Skip to main content

Research Repository

Advanced Search

Diagnosis, Management and Assessment of Adults with Joint Hypermobility Syndrome: A UK-Wide Survey of Physiotherapy Practice

Palmer, Shea; Cramp, Fiona; Lewis, Rachel; Muhammad, Shahid; Clark, Emma

Diagnosis, Management and Assessment of Adults with Joint Hypermobility Syndrome: A UK-Wide Survey of Physiotherapy Practice Thumbnail


Authors

Profile Image

Shea Palmer Shea.Palmer@uwe.ac.uk
Occasional Associate Lecturer - CHSS - HSW

Fiona Cramp Fiona.Cramp@uwe.ac.uk
Professor in Long Term Conditions

Rachel Lewis

Shahid Muhammad

Emma Clark



Abstract

© 2015 John Wiley & Sons, Ltd. Joint hypermobility syndrome (JHS) is a heritable disorder associated with excessive joint range of motion and pain in the absence of inflammatory joint disease. It is a relatively common cause of musculoskeletal pain but is generally understood to be under-recognized and poorly managed in clinical practice. The present study therefore aimed to identify how JHS is diagnosed, managed and assessed in routine physiotherapy practice. A survey tool was developed from similar physiotherapy surveys of musculoskeletal practice, a review of the literature, and consultation with researchers and clinicians. Paper copies of the final survey were sent to 201 randomly selected secondary care organizations across the UK and an electronic version was advertised through physiotherapy professional networks. A total of 66 responses (80% women) were received from physiotherapists, with a wide range of clinical experience. Only 32% of respondents reported that they had received formal training in JHS management. The Brighton diagnostic criteria for JHS were not often used (only 31% of respondents). The stated aims of physiotherapy and the specific interventions employed seem well matched, with a focus on advice, education, exercise and self-management. Although pain relief was not reported as a high priority in terms of treatment aims, pain was most often assessed as an outcome, suggesting a mismatch between what clinicians aim to achieve and what they measure. The results suggest that reported management strategies are broadly appropriate to long-term musculoskeletal conditions but additional training specific to JHS may be required, particularly in diagnosis and assessment.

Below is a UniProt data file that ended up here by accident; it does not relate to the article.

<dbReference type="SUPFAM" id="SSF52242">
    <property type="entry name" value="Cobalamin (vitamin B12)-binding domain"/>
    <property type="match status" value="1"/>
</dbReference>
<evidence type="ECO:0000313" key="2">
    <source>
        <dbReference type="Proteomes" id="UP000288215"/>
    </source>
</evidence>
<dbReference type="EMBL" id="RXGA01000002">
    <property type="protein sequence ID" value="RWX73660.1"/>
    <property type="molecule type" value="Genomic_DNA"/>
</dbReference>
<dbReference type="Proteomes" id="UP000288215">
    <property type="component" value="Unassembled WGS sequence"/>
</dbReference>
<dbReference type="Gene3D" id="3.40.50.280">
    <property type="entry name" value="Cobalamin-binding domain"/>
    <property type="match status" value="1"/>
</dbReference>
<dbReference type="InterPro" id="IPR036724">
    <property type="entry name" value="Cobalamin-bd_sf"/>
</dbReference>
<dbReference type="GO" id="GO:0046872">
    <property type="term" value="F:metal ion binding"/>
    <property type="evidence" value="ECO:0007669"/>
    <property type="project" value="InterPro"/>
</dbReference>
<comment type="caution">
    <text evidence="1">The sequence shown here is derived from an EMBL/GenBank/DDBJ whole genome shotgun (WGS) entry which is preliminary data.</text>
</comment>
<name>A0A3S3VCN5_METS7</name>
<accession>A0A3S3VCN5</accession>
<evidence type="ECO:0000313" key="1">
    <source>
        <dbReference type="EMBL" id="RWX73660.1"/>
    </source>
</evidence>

Citation

Palmer, S., Cramp, F., Lewis, R., Muhammad, S., & Clark, E. (2015). Diagnosis, Management and Assessment of Adults with Joint Hypermobility Syndrome: A UK-Wide Survey of Physiotherapy Practice. Musculoskeletal Care, 13(2), 101-111. https://doi.org/10.1002/msc.1091

Journal Article Type Article
Publication Date Jan 1, 2015
Deposit Date Oct 29, 2014
Publicly Available Date Mar 18, 2016
Journal Musculoskeletal Care
Print ISSN 1478-2189
Electronic ISSN 1557-0681
Publisher Wiley
Peer Reviewed Peer Reviewed
Volume 13
Issue 2
Pages 101-111
DOI https://doi.org/10.1002/msc.1091
Keywords joint hypermobility, physiotherapy, survey
Public URL https://uwe-repository.worktribe.com/output/833771
Publisher URL http://dx.doi.org/10.1002/msc.1091
Additional Information Additional Information : First published online 18 March 2015. This is the accepted version of the following article: Palmer, S., Cramp, F. A., Lewis, R., Muhammad, S. and Clark, E. (2015) Diagnosis, management and assessment of adults with joint hypermobility syndrome: A UK-wide survey of physiotherapy practice. Musculoskeletal Care, 13 (2). pp. 101-111. ISSN 1478-2189, which has been published in final form at http://dx.doi.org/10.1002/msc.1091

Files


Palmer et al_Musculoskeletal Care_ACCEPTED.docx (58 Kb)
Document





You might also like



Downloadable Citations